A confirmation hearing is not required in a foreclosure action if the defendants did not appear in the case.
The Wisconsin Court of Appeals on Sept. 16 held that sec. 846.165(1) does not expressly or implicitly require a hearing when no one appears. “Homeowners subject to foreclosure … and other interested parties can protect their interests in a fair value sale by making an appearance,” Judge Paul Lundsten wrote for the court.
In 2007, after James J. Biba and Lisa S. Clason defaulted on their mortgage, Wells Fargo Bank., N.A., filed a complaint seeking foreclosure. Both Biba and Clason were served, but neither filed an answer or otherwise appeared in the case.
The circuit court entered default judgment and ordered the property be sold at auction.
Wells Fargo was the highest bidder, and submitted a letter to the court, requesting that it sign an order confirming the sale. Wells Fargo did not give notice to any party.
In May 2009, without a hearing, the circuit court confirmed the sale. Three weeks later, Biba moved the court to vacate the order. The court denied the motion and Biba appealed, but the Court of Appeals affirmed.
The first sentence of sec. 846.165(1) provides, “No sale on a judgment of mortgage foreclosure shall be confirmed unless 5 days’ notice has been given to all parties that have appeared in the action.”
The second states the requirements the notice must provide and says it must be mailed “at least 5 days prior to the date when the motion for confirmation is to be heard.”
The court held that no notice was required to be given to Biba because the statute explicitly states that notice need only be given to parties “that have appeared” in the case.
Second, the court held that a confirmation hearing is not a statutory prerequisite to confirmation when no notice is required.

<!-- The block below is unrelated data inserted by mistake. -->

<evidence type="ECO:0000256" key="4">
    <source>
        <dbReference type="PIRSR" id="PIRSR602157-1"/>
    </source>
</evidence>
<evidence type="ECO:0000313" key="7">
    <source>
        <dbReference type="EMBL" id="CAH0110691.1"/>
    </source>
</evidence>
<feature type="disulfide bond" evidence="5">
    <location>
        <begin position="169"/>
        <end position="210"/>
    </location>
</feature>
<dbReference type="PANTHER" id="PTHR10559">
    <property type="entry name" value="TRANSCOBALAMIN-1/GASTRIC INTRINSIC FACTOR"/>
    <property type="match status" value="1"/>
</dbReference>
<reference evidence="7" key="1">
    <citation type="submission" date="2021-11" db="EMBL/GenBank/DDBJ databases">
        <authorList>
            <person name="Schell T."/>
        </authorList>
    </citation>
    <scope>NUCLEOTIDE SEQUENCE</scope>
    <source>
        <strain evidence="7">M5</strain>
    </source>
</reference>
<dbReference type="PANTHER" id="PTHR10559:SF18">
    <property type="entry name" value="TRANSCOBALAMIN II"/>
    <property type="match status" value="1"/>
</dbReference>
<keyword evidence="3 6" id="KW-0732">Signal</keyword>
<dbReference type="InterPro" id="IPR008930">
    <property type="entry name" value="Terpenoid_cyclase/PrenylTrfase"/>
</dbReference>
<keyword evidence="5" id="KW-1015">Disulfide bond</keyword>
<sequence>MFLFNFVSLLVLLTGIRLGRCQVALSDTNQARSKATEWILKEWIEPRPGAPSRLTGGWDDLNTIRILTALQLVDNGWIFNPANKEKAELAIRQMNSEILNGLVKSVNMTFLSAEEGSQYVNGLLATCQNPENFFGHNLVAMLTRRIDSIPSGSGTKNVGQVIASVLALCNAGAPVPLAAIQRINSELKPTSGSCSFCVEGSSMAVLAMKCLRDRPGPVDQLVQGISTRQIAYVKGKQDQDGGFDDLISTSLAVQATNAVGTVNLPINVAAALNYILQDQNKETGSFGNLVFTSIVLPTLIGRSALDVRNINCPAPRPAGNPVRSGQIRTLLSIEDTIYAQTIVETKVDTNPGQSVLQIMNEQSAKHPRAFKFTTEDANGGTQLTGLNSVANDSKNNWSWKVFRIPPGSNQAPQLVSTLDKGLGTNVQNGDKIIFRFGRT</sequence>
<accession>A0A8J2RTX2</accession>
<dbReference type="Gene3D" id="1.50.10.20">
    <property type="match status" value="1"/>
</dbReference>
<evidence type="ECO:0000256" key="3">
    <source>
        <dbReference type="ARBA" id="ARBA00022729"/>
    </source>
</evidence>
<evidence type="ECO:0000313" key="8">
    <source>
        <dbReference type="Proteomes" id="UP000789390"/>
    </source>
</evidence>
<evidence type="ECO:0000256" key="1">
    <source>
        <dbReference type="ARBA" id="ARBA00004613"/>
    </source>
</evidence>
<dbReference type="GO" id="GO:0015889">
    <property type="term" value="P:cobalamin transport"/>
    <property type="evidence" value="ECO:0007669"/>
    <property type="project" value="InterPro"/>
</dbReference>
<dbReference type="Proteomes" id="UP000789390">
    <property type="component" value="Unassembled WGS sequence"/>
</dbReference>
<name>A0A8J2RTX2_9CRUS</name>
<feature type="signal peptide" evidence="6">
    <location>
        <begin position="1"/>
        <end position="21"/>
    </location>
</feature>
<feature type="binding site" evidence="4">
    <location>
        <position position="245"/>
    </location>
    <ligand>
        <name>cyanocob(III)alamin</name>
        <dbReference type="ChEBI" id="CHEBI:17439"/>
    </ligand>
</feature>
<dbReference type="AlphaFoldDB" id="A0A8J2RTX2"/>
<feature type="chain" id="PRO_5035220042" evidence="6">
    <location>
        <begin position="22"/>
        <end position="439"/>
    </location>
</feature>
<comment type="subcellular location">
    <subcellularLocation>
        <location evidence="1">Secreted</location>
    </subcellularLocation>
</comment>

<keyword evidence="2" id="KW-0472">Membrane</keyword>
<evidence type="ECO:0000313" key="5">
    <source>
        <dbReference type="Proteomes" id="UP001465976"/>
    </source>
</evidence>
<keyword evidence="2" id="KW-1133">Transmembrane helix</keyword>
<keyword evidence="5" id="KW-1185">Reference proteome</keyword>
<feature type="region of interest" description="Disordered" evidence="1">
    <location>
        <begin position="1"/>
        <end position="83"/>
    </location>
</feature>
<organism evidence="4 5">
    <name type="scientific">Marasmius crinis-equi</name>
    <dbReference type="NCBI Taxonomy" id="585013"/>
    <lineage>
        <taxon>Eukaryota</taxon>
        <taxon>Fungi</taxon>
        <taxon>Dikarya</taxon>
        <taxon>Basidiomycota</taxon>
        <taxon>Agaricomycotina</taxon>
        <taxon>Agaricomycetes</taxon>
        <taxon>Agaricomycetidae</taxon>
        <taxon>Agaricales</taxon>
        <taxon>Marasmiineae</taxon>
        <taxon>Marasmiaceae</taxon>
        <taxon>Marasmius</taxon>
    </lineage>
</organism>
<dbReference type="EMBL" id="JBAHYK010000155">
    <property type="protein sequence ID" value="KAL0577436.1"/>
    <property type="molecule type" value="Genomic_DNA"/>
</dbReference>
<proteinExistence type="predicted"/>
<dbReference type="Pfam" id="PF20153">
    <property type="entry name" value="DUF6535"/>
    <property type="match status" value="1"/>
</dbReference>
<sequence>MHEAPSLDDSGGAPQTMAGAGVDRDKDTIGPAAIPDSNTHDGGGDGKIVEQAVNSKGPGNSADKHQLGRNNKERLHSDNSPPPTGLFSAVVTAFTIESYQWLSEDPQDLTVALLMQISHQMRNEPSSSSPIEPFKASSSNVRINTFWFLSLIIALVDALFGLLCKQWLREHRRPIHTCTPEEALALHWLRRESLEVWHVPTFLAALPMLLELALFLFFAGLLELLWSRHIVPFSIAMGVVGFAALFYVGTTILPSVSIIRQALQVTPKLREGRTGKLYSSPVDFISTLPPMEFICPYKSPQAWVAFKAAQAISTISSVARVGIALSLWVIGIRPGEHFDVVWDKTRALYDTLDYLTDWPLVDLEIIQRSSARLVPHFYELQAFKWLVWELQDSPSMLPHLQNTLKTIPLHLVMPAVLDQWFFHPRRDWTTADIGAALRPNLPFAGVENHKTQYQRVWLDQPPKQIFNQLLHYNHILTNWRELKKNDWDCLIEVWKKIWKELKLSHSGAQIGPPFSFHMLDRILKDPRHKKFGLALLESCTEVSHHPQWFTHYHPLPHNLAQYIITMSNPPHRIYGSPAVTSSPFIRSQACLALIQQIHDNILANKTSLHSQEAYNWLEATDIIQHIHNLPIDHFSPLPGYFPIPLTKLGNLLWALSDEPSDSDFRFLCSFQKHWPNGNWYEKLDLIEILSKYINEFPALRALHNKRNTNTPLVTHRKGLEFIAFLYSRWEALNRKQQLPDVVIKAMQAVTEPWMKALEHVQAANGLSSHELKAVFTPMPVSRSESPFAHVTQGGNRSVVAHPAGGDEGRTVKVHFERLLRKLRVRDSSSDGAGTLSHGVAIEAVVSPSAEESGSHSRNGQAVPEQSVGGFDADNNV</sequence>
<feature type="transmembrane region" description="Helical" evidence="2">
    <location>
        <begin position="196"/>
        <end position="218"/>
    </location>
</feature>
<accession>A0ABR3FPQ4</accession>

Judge Lundsten wrote, “Nothing in section 846.165(1) suggests that there is a general hearing requirement. Rather, the only possible hearing requirement is triggered by the need to give an appearing party notice. In that situation, the statute may indirectly require a hearing in that the statute assumes that a hearing will be held.”
The court acknowledged, “If, as this statutory language directs, the notice must be mailed before a hearing and must contain the time and place of a hearing, then it may be that the legislature intended to require a hearing when an appearing party is entitled to notice.”
But the court found no implicit requirement for a hearing when no one appears in the case.
Finally, the court found no statutory requirement for a formal motion for confirmation, as opposed to the letter that was sent by Wells Fargo, nor that any purpose would be served by such a requirement.
The court explained, “We acknowledge that a motion might serve some other purpose, such as notifying the court that the time is ripe to confirm a sale. But it does not follow that a motion is the only means of accomplishing that purpose, much less that the statute requires a motion in all instances (emphasis by court).”
David Ziemer can be reached at firstname.lastname@example.org.